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Trump Staff Keep Spreading Manipulated Videos Of Joe Biden



“This is what happens when you corner a rat,” a spokesperson for Joe Biden told BuzzFeed News

Last updated on September 1, 2020, at 11:18 a.m. ET

Posted on August 31, 2020, at 7:26 p.m. ET

Brendan Mcdermid / Reuters

The White House and President Trump’s reelection campaign on Monday circulated two videos that had been manipulated to negatively portray presidential candidate Joe Biden. Both videos spread widely on social media before being flagged as false or manipulated.

The first video was posted on Saturday, Aug. 29, but promoted to new audiences a day later by Dan Scavino, the White House deputy chief of communications.

The video, which purported to show Joe Biden asleep during a TV interview, was a manipulated copy of a 2011 KBAK news segment in which actor Harry Belafonte appears to be napping during a live interview. The manipulated version shared by Scavino substituted Biden for Belafonte and added a snoring soundtrack.

“This is what happens when you corner a rat,” a spokesperson for Joe Biden told BuzzFeed News. “Donald Trump is in so far over his head that rather than even trying to overcome the crises he has helped trigger and has exacerbated — the botched response to the pandemic and the climbing death toll, the economic collapse, and unrest and division — he is founding his incoherent case for doing even more damage in a second term on pretending he is not president now and pretending he’s running against someone other than Joe Biden.”

Reached for comment, the Trump campaign pointed to a Trump War Room tweet saying journalists “can’t take a joke.”

By Monday afternoon, the video had been labeled as “Manipulated Media” by Twitter, marked as false by Facebook fact-checkers, and removed entirely from the YouTube account that originally posted it. By the end of the day, the video tweeted by Scavino was removed because of a copyright issue. It was viewed over 2 million times on Twitter.

This is fake. You know how I know? I was the coanchor in studio.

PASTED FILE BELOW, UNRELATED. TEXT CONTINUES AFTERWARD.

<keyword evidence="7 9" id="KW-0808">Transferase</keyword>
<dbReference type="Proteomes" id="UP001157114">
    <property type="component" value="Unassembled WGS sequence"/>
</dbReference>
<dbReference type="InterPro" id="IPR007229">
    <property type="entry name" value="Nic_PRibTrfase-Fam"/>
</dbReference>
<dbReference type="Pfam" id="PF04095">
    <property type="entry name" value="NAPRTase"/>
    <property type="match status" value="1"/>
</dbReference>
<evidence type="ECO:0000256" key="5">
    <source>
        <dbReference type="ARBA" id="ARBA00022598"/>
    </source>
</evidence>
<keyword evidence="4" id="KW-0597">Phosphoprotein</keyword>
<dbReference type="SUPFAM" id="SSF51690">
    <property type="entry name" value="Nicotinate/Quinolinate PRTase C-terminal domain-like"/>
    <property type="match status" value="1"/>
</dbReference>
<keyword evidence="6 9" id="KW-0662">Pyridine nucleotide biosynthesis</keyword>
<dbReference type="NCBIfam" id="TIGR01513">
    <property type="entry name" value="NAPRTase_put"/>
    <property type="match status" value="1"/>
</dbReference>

We were interviewing Harry Belafonte.

The video was originally created by Damon Imani, who told BuzzFeed News over Twitter direct messages that he had intended it to be a parody. Imani said he’s 28, lives in Denmark, and follows US politics because, he said, “It’s a complete circus!” He said he wished Scavino had tweeted the original video instead, which included a disclaimer.

“I think if people had shared the original video from my account, the disclaimer that I tweeted in the video thread would’ve reached out to way more people so that the Twitter label could’ve maybe been avoided,” he said.

The second manipulated video was posted by @TrumpWarRoom, the official Twitter account of the Trump campaign. “You won’t be safe in Joe Biden’s America,” the Democratic nominee says in the three-second clip. But the video had been edited to remove crucial context. Had the clip been a few seconds longer, audiences would have heard Biden say something very different.

More wild dishonesty from the Trump campaign “war room.”

This, left, is clipped from a coherent quote in which Biden said *Trump and Pence* argue “you won’t be safe in Joe Biden’s America” even though the current violence is from “Donald Trump’s America.”

Full quote at right:

“Since they have no agenda or vision for the second term, Trump and Pence are running on this, and I find it fascinating: ‘You won’t be safe in Joe Biden’s America.’ And what’s the proof? The violence we’re seeing in Donald Trump’s America,” Biden said in the speech that Trump’s campaign tweeted.